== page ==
Brutal death metal, especially in its more technical manifestations, has been experiencing something of a renaissance as of late. Devourment, Wormed, Organectomy, Infant Annihilator, Unfathomable Ruination, Disentomb, and a host

4 years ago

Brutal death metal, especially in its more technical manifestations, has been experiencing something of a renaissance as of late. Devourment, Wormed, Organectomy, Infant Annihilator, Unfathomable Ruination, Disentomb, and a host of others dropped albums in 2019 that could easily be counted among their finest work, setting the table for a veritable feast of violent sounds and textures that fans of the slammiest, smashiest riffs in the game were able to sink their teeth into with relish. But all good things must come to an end, and 2020, outside of being an absolute dumpster fire of a year so far, is ripe for a regression in quality for the genre. It’s incredibly difficult for any musical mode, especially as it plateaus in popularity, to maintain consistently high levels of quality. Death metal as a whole has seen a bit of a dip in high quality releases across the spectrum over the past couple of years, and while 2019 still produced a few almost certain classics (Blood Incantation and Tomb Mold being the main culprits here), it seems to me that the most intense concentration of premium releases in the death metal revival may be at its end. Then Afterbirth swoops in and turns that logical perception completely on its head.

Originally established way back in the death metal golden years of the early 1990s, Afterbirth released two demos of high octane brutal death metal in 1993 and 1994 then vanished from sight, not releasing any further original work until dropping their third demo in 2013. That’s certainly a Timeghoul-esque way to spend a career. But 2017 changed that trajectory with the release of the band’s first full-length, The Time Traveler’s Dilemma. It sounded exactly like the kind of music a band that had been playing together for a decade-and-a-half should create, and is still listed as one of the most surprising death metal debuts I’ve heard. This year brings us the band’s second full-length record, Four Dimensional Flesh, which has pretty big shoes to fill when it comes to matching the strengths of its predecessor… And fill them it does.

Four Dimensional Flesh is one of the most varied, intricate, and fully developed brutal death metal albums I’ve heard in years. On nearly every level, it offers utterly exceptional technically rigorous brutal death metal that adheres to the foundational concepts that make this brand of music special, is shockingly progressive in its songwriting direction, and is never short on sonic surprises. Opener “Beheading the Buddha” sets the tone with some supremely effective riff-building, delivered with masterful precision by guitarist Cody Drasser, who shines brightly throughout the entire record. Bassist David Case’s fantastic work is also immediately recognizable here, given prominence and plenty of quality highlights in the track’s songwriting structure as well as the mix, culminating in a string-based dual assault that’s as impactful as any I’ve heard this year.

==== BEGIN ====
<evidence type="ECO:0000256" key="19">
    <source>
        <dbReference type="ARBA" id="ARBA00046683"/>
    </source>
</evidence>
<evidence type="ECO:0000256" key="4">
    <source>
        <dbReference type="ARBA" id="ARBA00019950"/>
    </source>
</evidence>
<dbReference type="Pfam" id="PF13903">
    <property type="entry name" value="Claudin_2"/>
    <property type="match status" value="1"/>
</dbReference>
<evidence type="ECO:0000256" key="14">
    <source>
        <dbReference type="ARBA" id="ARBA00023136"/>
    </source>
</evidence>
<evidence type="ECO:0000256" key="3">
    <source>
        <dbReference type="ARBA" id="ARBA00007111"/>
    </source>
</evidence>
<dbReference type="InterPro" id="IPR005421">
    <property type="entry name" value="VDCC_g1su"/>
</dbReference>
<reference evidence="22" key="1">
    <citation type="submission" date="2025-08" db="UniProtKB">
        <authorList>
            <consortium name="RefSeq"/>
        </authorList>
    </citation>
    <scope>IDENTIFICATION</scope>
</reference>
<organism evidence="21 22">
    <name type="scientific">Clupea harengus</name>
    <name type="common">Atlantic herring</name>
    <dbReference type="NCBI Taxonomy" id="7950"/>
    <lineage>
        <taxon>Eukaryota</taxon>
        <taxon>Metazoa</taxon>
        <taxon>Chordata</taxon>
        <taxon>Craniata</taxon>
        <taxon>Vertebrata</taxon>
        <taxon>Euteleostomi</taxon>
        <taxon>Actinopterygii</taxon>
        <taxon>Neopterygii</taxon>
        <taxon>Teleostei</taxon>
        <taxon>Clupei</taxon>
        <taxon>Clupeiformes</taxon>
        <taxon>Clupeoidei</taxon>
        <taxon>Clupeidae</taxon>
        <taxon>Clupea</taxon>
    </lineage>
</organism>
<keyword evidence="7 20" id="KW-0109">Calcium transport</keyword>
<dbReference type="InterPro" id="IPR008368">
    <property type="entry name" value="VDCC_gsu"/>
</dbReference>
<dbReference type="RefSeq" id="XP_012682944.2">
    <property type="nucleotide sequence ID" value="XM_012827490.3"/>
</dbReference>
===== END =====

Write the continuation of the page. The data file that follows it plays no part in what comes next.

The sheer variety of the songwriting contained in the opening track alone gives off a vibe that this record could soar into any version of death metal that the band so chose. There are more-than-trace elements of bands like Gorguts and Gigan contained in Four Dimensional Flesh’s DNA, while the production and mixing, delivered with seamless execution and clarity by board master Colin Marston, adds an additional element to heighten this perception. But Artificial Brain madman Will Smith provides a brilliant counterpoint with the most guttural of guttural vocal deliveries, keeping the music thoroughly grounded in the most brutal aspects of the genre. It’s a mix of approaches that works beautifully, allowing the band to propel their songwriting and instrumental performances into incredibly adventurous territory without sacrificing their brutal roots. For every “Spiritually Transmitted Disease” there’s a more experimental cut like “Girl in Landscape” adding psychedelic, almost celestial elements that create a simultaneous sense of balance and unpredictability that causes this record to stick out from the technical/brutal death metal pack like a sore thumb.

But for all its potential wizardry, a brutal death metal record is only as good as its ability to elicit a royal head bang or two, and Four Dimensional Flesh delivers such moments in spades. “Never Ending Teeth”, “Rooms to Nowhere”, “Swallowing Spiders”, and “Black Hole Kaleidoscope” contain enough rhythmic punishment to keep even the most masochistic of metal fans satisfied. Drummer Keith Harris should be thanked profusely for keeping the proceedings tight and lethal, peppering listeners with an incredible onslaught of blasts and jazz-infused cymbal work that never dips anywhere below engaging. It’s as complete a package of aggression as I’ve heard in a good while, and I’m all the way here for it.

Afterbirth may only have two full-length records to their name, but that’s all the exposure they have needed to catapult themselves into the upper stratosphere of brutal and technical death metal acts. From its insane opening moments to its stunning, widescreen finale, Four Dimensional Flesh is a record that is as thoroughly entertaining as it is performatively impressive. There’s little to nothing that I would change about this record, and it’s vaulted itself near the top of my list of favorites for 2020 thus far. We’ve never needed a soundtrack to societal self-destruction so badly, and Afterbirth have delivered unto us the goods. Praise be.

Four Dimensional Flesh is out now via Unique Leader Records.

Jonathan Adams

Published 4 years ago